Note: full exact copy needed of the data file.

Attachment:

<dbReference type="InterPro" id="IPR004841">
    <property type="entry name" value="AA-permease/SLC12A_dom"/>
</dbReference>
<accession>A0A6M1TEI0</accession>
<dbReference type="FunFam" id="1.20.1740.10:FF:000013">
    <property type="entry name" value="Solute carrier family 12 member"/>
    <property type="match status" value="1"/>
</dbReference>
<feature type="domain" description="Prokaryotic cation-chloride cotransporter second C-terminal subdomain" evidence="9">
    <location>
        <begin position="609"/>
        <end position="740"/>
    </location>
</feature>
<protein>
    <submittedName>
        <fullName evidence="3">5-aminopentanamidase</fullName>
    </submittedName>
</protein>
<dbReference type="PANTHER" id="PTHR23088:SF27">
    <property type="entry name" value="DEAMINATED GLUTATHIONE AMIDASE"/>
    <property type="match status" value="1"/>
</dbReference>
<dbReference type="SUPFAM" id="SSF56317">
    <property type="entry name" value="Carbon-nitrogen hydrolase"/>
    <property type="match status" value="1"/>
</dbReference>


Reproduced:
<dbReference type="InterPro" id="IPR004841">
    <property type="entry name" value="AA-permease/SLC12A_dom"/>
</dbReference>
<accession>A0A6M1TEI0</accession>
<dbReference type="FunFam" id="1.20.1740.10:FF:000013">
    <property type="entry name" value="Solute carrier family 12 member"/>
    <property type="match status" value="1"/>
</dbReference>
<feature type="domain" description="Prokaryotic cation-chloride cotransporter second C-terminal subdomain" evidence="9">
    <location>
        <begin position="609"/>
        <end position="740"/>
    </location>
</feature>
<protein>
    <submittedName>
        <fullName evidence="3">5-aminopentanamidase</fullName>
    </submittedName>
</protein>
<dbReference type="PANTHER" id="PTHR23088:SF27">
    <property type="entry name" value="DEAMINATED GLUTATHIONE AMIDASE"/>
    <property type="match status" value="1"/>
</dbReference>
<dbReference type="SUPFAM" id="SSF56317">
    <property type="entry name" value="Carbon-nitrogen hydrolase"/>
    <property type="match status" value="1"/>
</dbReference>